Colon & Rectal Surgery Associates, PC
1348 Walton Way Suite 6500
Augusta, GA 30901
p: 706.722.2118      f: 706.722.0342

Patient Portal

Bowel Incontinence

What is Bowel Incontinence?

Bowel incontinence is leakage of some kind from the bowel, or uncontrollable gas or flatulence that isn't caused by a one-time incident or infection and is repeated or continuous over an extended period of time.

Some people have symptoms such as a little bit staining of their underwear from time to time. Some people pass a lot of gas without knowing. Others find themselves urgently running for the toilet. Some people are careful to ensure that they know where the toilets are when they go out. This is called toilet mapping. Some people need to wear continence aids, such as absorbent pads.

What is the treatment for Bowel Incontinence?

Sacral nerve stimulation (SNS) is a treatment option, initially developed for people suffering with urinary incontinence. It has since been found to be useful in fecal incontinence and also constipation.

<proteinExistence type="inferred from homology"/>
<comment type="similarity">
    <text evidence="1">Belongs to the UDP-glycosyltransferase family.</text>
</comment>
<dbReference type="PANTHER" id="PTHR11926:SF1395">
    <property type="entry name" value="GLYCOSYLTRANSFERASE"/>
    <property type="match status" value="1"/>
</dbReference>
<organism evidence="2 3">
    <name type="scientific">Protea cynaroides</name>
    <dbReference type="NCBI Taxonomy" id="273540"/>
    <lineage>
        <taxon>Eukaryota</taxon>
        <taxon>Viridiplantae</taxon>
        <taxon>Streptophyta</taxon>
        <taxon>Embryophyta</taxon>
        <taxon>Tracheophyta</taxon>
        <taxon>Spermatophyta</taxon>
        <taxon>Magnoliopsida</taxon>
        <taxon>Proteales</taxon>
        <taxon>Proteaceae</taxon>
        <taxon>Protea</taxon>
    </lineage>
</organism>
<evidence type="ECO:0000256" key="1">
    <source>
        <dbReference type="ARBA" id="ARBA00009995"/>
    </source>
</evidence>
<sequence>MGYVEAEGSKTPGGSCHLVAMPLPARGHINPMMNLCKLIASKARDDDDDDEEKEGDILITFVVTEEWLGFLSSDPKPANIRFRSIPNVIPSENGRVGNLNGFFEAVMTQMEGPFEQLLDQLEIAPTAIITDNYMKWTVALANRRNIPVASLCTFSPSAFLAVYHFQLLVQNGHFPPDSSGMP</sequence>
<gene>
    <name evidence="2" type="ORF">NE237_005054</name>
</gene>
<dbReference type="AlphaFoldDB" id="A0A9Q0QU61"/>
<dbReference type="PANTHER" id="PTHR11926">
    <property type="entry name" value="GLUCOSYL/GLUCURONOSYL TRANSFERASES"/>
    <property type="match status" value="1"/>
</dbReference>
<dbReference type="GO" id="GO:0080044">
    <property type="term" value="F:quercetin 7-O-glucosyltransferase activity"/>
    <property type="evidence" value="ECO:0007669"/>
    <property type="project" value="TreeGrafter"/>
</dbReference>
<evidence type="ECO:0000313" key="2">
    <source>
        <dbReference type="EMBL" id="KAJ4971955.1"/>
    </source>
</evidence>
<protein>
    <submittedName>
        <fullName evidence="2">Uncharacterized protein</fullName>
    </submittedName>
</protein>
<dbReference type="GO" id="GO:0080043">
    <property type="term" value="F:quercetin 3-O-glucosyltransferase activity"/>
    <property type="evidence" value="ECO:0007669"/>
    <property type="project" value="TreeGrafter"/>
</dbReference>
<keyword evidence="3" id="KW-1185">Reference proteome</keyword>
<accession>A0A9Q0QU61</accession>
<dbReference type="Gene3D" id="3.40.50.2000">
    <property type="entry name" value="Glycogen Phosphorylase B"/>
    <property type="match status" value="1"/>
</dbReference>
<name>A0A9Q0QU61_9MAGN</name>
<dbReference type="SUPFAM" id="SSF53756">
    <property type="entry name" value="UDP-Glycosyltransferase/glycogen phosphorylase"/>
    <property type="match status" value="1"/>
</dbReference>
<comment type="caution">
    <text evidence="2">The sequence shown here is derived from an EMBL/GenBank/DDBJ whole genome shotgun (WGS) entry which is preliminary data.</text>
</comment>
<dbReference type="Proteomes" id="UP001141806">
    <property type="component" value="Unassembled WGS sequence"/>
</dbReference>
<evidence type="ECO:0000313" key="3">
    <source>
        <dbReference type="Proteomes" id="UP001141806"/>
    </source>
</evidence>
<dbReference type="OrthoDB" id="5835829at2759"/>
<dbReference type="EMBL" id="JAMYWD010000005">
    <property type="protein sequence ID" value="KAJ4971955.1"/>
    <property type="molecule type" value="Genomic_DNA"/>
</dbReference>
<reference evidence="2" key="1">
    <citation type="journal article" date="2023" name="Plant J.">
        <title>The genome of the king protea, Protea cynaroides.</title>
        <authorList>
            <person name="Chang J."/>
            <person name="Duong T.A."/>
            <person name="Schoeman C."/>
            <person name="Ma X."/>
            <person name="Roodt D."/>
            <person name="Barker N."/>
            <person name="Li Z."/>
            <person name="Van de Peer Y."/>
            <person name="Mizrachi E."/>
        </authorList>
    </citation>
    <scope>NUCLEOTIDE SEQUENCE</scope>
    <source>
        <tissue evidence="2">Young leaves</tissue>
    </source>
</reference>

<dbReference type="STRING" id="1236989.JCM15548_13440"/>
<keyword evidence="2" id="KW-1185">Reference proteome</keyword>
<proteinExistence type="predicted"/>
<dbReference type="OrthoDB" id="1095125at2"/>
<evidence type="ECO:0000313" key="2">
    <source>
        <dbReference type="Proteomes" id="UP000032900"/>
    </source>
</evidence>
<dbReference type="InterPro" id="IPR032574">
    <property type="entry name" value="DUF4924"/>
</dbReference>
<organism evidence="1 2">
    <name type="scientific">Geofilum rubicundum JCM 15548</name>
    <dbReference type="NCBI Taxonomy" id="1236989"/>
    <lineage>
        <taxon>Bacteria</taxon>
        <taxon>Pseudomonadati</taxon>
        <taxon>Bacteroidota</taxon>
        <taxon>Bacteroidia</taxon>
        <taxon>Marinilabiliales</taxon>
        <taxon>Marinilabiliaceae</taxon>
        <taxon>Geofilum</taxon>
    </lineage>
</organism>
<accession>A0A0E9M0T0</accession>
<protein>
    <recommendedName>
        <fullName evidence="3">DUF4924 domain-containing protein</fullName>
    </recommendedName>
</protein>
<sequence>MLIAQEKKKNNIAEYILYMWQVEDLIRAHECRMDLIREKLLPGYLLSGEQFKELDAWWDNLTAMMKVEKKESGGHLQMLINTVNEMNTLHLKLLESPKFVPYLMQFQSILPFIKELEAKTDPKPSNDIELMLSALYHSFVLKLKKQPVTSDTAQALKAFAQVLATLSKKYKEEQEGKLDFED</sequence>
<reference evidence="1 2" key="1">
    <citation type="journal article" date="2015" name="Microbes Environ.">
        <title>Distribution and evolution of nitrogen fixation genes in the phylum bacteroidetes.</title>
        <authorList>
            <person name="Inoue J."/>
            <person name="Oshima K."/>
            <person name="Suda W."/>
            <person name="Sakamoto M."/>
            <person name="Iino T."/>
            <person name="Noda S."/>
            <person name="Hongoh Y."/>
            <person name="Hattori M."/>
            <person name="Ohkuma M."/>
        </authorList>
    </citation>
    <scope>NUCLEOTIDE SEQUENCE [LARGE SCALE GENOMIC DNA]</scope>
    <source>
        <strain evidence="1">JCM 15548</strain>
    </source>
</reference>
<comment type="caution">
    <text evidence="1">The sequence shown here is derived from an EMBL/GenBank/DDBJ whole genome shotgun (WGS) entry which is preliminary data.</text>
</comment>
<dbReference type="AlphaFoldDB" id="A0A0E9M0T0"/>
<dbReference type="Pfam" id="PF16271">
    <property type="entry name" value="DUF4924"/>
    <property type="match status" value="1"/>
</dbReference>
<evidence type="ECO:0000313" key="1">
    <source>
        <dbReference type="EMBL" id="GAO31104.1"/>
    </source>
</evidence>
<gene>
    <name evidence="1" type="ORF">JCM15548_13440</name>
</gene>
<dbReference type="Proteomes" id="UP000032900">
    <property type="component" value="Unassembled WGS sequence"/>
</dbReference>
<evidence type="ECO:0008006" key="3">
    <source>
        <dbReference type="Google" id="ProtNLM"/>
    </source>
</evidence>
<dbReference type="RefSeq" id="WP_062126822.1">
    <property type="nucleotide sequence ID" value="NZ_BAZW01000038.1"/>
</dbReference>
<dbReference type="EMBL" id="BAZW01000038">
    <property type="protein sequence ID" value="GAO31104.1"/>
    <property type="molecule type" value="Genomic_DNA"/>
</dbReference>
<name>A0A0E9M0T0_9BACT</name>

Sacral nerve stimulation involves the placement of an electrode through one of the naturally-occurring holes in the sacrum. The electrode lies alongside the sacral nerves. These nerves supply the organs in the pelvis and the pelvic floor muscles. Regular, gentle pulses of electricity are passed along the electrode from a battery pack. Sacral nerve stimulation (SNS) is not effective for everyone. We therefore do a two week test stimulation, to see if it will be of benefit to the patient. The test stimulation involves having the electrode inserted in a hospital setting. This is carried can be done under local anesthetic.

If the test period of sacral nerve stimulation is successful, the patient will be asked to come in for insertion of the permanent implant. This is also generally done as a day case, but usually involves a general anesthetic. In the case of a permanent implant, an electrode and battery box are all implanted under the skin. The battery box is very similar to a pacemaker used for heart patients, and is placed into the fat tissue over your buttock. The lead that we use for the implant has four electrodes along the tip, allowing us to give more localized stimulation of the appropriate nerves. It also has little plastic barbs on it, called tines, which help to keep it in place and reduce movement of the lead.